The BugLady and her camera have been skulking about the pond edges, feeding the mosquitoes and looking for damselflies, and there are now has many fuzzy damselfly images on the cutting room floor. Damselflies often hang out where it is dark and green and leafy (and protected from predators, which include dragonflies), and generally stay below waist height. They remind her of mini-dirigibles, floating horizontally through space and docking on a leaf or grass-top.
A bit about classification. Like dragonflies, damselflies are in the order Odonata. The order is divided into two sub-orders—the dragonflies (Anisoptera) and the damselflies (Zygoptera). There are three damselfly families: the broad-winged damselflies like the spectacular Ebony Jewelwing (family Calopterygidae); the spreadwing damselflies, family Lestidae, (of recent BOTW fame); and the Pond Damsels (family Coenagrionidae). Most of the damselflies the BugLady has been chasing lately have been Pond Damsels—the dancers, forktails, sprites, and the amazingly confusing bluets. Damselflies of the North Woods by Bob DuBois is a great source, with wonderful photos and good information, and so is the Beginner’s Guide to Dragonflies, by Nikula, Sones, Stokes and Stokes.
Compared to dragonflies, damselflies are small and slim. At rest, most species fold their wings along their backs, though the spread-wings may hold them out like a “V.” Except for the broad-winged damselflies, they are weak flyers. Their compound eyes look, as DuBois says, like a hammerhead—bulging out to each side.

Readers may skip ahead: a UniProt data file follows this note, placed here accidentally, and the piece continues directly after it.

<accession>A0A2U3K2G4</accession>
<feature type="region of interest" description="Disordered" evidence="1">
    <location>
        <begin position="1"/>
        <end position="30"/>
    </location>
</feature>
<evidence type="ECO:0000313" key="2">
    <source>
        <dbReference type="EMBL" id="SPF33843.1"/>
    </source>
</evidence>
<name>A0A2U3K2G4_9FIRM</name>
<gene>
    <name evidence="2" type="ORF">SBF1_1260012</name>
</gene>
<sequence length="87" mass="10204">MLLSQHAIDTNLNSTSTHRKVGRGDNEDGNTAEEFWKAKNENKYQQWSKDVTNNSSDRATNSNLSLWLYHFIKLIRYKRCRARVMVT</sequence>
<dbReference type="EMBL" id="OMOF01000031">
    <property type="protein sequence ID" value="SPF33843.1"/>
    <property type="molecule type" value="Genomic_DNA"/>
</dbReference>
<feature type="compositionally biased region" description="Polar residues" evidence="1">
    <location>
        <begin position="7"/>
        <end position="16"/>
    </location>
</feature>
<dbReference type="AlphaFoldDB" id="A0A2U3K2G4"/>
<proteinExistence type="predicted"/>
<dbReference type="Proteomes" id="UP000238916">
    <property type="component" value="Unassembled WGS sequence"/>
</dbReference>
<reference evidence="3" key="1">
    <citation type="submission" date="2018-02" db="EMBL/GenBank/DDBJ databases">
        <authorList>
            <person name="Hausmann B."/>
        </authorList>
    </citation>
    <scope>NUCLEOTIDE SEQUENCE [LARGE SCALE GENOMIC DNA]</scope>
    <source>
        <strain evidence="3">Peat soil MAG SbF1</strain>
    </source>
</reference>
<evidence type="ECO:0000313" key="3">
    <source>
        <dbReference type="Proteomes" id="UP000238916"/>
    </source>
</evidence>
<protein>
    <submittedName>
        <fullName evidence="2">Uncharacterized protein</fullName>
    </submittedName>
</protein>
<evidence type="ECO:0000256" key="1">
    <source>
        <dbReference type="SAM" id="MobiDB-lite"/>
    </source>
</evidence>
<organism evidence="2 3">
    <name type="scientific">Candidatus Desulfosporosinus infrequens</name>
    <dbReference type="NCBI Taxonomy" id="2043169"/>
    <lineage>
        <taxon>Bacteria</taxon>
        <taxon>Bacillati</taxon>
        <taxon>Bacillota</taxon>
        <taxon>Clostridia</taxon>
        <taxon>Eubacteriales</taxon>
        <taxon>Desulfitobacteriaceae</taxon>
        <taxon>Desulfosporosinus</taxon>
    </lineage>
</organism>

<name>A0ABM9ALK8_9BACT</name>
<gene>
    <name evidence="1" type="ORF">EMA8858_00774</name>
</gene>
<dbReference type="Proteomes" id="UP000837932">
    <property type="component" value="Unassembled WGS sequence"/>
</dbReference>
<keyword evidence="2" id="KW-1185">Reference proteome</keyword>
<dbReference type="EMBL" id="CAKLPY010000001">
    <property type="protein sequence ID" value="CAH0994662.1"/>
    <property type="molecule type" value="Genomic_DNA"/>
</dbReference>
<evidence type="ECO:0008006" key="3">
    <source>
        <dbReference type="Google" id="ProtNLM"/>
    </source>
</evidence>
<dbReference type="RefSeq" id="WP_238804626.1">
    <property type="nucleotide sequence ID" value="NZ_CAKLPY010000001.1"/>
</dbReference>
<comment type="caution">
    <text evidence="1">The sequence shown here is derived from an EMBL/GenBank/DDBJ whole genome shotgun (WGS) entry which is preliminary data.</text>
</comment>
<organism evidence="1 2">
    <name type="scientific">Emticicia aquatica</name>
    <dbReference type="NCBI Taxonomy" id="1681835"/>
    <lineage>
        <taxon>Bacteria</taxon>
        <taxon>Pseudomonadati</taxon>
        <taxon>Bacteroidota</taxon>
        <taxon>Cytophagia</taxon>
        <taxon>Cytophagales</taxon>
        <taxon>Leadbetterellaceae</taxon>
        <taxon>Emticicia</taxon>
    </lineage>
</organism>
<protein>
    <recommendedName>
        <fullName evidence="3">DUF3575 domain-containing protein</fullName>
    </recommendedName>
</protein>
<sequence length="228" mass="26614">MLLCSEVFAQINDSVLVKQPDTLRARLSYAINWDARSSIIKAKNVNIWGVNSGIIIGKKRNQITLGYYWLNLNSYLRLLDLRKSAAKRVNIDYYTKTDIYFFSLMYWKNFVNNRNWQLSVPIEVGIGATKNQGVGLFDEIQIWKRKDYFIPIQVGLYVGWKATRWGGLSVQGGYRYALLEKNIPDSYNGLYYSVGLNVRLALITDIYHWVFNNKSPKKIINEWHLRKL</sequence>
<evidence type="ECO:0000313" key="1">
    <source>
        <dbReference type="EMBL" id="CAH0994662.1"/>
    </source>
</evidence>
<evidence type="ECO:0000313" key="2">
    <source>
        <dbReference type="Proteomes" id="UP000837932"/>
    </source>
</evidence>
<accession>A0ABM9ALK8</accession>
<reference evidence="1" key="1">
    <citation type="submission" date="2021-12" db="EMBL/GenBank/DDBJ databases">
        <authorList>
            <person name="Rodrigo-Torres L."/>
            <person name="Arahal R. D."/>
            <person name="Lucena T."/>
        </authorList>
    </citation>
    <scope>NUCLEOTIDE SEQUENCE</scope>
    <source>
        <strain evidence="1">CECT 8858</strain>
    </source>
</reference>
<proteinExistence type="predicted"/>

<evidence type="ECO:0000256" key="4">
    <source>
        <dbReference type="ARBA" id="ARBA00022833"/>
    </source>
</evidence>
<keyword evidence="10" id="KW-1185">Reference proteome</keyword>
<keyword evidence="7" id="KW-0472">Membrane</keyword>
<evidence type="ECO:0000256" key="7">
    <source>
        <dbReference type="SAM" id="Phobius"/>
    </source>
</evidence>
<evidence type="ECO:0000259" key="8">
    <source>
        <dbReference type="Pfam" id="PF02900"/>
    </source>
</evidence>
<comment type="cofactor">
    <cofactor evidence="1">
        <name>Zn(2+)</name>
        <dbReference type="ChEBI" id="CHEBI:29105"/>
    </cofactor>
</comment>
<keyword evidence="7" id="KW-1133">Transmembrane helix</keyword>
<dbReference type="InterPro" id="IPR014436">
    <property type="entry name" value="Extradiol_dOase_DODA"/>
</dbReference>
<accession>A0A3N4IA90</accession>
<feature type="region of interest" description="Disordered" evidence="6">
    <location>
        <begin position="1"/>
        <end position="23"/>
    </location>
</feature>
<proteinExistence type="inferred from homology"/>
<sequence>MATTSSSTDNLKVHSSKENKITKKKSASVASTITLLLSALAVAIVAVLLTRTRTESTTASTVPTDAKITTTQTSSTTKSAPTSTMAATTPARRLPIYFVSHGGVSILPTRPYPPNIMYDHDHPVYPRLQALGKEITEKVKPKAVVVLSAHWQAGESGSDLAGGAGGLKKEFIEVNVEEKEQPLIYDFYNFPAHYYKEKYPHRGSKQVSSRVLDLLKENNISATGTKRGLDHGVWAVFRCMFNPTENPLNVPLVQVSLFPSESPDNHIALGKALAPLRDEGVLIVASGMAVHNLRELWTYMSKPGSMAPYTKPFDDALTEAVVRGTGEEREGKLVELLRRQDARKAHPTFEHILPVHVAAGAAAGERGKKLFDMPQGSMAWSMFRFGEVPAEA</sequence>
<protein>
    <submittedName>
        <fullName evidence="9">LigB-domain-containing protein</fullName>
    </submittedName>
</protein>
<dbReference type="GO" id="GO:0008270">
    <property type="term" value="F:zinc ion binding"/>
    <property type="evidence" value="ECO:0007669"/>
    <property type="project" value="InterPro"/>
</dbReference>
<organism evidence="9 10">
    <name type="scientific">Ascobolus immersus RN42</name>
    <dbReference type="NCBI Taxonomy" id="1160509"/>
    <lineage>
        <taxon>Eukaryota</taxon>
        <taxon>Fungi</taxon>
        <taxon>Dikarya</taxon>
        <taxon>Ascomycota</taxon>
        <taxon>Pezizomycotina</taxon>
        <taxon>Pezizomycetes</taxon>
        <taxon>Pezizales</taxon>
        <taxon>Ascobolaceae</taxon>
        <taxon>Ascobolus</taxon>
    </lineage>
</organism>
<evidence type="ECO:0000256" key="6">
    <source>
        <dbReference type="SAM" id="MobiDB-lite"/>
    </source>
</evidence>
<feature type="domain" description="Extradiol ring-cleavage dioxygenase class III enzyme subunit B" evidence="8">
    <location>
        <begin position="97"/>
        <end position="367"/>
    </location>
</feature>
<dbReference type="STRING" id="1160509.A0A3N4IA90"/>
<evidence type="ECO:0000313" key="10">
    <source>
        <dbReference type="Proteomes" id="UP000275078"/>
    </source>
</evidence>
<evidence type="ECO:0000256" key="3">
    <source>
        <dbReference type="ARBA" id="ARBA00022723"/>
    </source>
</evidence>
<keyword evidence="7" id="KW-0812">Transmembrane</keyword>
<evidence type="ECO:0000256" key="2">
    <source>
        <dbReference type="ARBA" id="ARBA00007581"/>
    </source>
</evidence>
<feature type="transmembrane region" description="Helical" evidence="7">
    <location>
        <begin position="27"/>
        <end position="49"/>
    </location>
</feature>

Identification can be tricky. Males and females of many damselfly species are different colors, and older individuals, especially females, often develop waxy scales (pruinescence) that make them look powdery/hoary. Newly emerged damselflies (tenerals) are paler than mature adults. The excellent Wisconsin Odonata Survey site, has lots of pictures, and it also has county lists of dragonflies and damselflies (always remember that Odonates were issued wings, and so can go to any county they want).
The BugLady is always tickled when she can photograph a predator eating, especially when it has picked off a deer fly or mosquito that was circling her head (she saw a great picture recently of an Ebony Jewelwing eating a blood-filled mosquito that had just bitten the photographer). Speaking of food, sharp-eyed BugFans will notice little ovals on the underside of some of these damselflies’ thoraxes and abdomens. These are generally water mites (also of previous BOTW fame). Water mites attach to the damselfly’s aquatic young (naiads) and so are aboard when the damselfly emerges as an adult and takes to the air. The mites go through a parasitic stage, feeding on the damselfly like a tick. Eventually they will drop off (in the vicinity of water, if they’re lucky). The mite-load of a few of these individuals must be enervating.
So, naturalists observe, a flea has smaller fleas that on him prey; and these have smaller still to bite ’em; and so proceed ad infinitum . —Jonathan Swift